Europe Week Three: Cinque Terre


The second part of our weekend in Florence began bright and early Saturday morning on a big coach bus full of middle-aged American couples. Lavi and Raissa, our tour guides, introduced themselves and told us about the day's itinerary. Cinque Terre was the destination. Five picturesque seaside villages at the foot of terraced hills that face the Mediterranean Sea with the most colorful terraces and winding roads, the towns of Cinque Terre are a real-life Pinterest dream. We were headed to all five towns and the excitement was real :D

We drove through the countryside (past the town of Lucca) and the tour guides educated us on the history of Tuscany. Italy's rich history amuses me everyday, and hearing about how the Roman Empire, barbarians, Napoleon, and Mussolini made such big impacts on cities, cultures, and lifestyles is so fascinating. 

As we approached La Spezia, an Italian military port and the nearest city to Cinque Terre, the tour guides told us about the English Romantic poets - Lord Byron, Percy Bysshe Shelley, John Keats - who lived here in the Italian Riviera back in the day. They fell in love with the area, and constantly wrote about it in their literary works. It's actually where Shelley died when his boat sunk in a severe storm, but the spirit of him and his poet friends lives on to this day.

The bus dropped us off in Manarola, where we briefly walked up the hiking terrace and through the tiny town to the train station. We crowded onto the train and got off at Corniglia, where we climbed a long brick flight of steps (33 flights worth) and reached our lunch destination, where we enjoyed local seafood and pasta made with Cinque Terre's famous pesto.

After lunch we began the hardest part of the day, or so everyone thought. Kristin and I, having been trained by our professor to endure long marches around Rome for class, strolled and skipped along the 2.2-mile long trail to reach the next town, Vernazza. Oh, Vernazza. My heart is still drowning in its beauty.

We sat in Vernazza's main square eating heavenly gelato, surrounded by a small bay of boats and swimmers and a break wall of boulders, which I couldn't wait to climb. It was then the mishap of the day occurred when I underestimated the wind and its ability to blow my hat right off my head into the ocean. I watched it float away into the waves as I mourned a little and told myself it's gone to a better place, whether that be the vast blue sea or the hands of an old fisherman. Oh hat, living a life I've always dreamed of. Be free...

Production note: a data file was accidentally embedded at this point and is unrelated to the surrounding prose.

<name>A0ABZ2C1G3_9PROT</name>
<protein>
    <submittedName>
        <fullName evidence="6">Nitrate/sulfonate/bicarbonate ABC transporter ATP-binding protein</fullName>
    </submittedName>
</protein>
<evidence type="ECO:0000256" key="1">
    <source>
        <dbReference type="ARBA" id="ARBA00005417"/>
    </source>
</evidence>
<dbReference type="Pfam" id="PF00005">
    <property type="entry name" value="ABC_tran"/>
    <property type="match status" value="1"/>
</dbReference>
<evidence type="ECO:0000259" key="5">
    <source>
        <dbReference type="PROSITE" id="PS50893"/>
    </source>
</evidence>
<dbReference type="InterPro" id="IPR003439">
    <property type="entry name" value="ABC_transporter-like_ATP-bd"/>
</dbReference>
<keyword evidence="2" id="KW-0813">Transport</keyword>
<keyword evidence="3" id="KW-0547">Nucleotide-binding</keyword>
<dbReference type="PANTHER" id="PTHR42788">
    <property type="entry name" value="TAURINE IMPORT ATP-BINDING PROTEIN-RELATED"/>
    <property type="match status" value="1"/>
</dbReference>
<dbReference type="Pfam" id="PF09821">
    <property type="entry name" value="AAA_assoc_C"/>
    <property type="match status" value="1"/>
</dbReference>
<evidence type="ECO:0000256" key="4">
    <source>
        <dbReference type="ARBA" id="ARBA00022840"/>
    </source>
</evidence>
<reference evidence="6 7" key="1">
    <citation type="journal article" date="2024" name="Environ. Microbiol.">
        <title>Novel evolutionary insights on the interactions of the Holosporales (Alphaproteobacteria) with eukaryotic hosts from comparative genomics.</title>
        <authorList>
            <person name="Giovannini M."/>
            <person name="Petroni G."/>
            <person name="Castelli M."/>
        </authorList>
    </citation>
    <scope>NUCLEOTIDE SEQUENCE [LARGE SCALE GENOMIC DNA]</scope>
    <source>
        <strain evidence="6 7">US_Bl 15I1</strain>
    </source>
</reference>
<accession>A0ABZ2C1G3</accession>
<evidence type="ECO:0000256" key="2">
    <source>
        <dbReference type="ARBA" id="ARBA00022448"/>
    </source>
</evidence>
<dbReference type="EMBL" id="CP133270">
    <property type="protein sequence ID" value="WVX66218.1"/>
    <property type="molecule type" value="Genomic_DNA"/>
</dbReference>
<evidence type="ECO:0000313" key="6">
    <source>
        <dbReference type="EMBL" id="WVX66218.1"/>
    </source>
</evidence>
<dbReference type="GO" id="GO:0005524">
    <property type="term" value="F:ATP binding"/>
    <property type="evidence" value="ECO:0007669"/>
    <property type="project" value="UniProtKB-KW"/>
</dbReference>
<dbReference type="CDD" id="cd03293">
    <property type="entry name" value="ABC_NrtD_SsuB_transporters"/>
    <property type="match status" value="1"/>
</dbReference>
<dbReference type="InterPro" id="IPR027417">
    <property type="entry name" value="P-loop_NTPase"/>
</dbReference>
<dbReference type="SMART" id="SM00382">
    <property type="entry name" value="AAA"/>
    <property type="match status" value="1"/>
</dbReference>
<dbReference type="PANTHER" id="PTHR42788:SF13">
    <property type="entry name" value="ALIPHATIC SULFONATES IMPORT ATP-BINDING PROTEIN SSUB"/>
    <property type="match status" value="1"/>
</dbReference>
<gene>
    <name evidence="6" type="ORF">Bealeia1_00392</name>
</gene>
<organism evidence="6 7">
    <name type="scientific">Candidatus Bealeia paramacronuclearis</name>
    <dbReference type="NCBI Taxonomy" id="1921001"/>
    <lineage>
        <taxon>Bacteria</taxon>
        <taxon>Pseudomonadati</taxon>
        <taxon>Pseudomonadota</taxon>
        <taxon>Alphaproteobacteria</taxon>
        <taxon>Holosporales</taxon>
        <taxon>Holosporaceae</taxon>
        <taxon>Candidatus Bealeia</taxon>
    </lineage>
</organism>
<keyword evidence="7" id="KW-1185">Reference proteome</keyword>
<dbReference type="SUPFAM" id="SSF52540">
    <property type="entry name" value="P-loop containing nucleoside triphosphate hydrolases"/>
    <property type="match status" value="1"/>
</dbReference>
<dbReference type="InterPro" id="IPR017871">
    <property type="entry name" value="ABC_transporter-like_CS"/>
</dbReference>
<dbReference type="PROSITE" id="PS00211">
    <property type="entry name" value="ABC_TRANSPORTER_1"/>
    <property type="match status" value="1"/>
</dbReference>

I could've sat in that square for hours, among the backdrop of the colorful town watching the daring youngsters jump into the bay, the boats float by, and the sun fall over the horizon. But a glance at the time snapped me back to reality. We hurried back to our tour group to catch the train to Monterosso. 

White wine, endless cafes and shops, sunbathers, and a huge sand beach with the bluest water I've ever was a vacation paradise. We each ordered a glass (okay more like a plastic cup) of Cinque Terre's famous white wine and found a tiny unoccupied spot on the beach to enjoy the beautiful afternoon. Groups of friends played volleyball along the water while others preferred to float in the sea or lay in the sand taking in the sun. Although it was towards the end of summer, tourists swarmed every inch of the town, all with the same intention of enjoying life in the Italian Coast. 

Cinque Terre is one of the most beautiful corners of the world. Its small town village life and humble beauty attracts hordes of tourists. There was no way one day was enough time to see and enjoy everything. Although it was nice following a tour guide around in a foreign place, I much rather would've preferred exploring the towns on my own, stopping at each destination for as long as I wanted and slowly taking in every inch of beauty (and taste every bit of seafood and pesto specialties) without worrying about getting lost from the group or missing an important train ride.

What surprised me most was the small town lifestyle of the residents. So used to Californian beach towns, I expected Cinque Terre to be commercialized for tourism. But seeing laundry hang off people's balconies and elderly fishermen smiling, I knew there was still an old community who lived here, unfazed by the swarms of foreign visitors. Hiking through the trails reminded me so much of Big Sur and the Pacific Coast Highway. The coastal views, the steep hills, and even the agave. Thanks for the the most beautiful day trip ever, Cinque Terre. I'll be back before you know it :)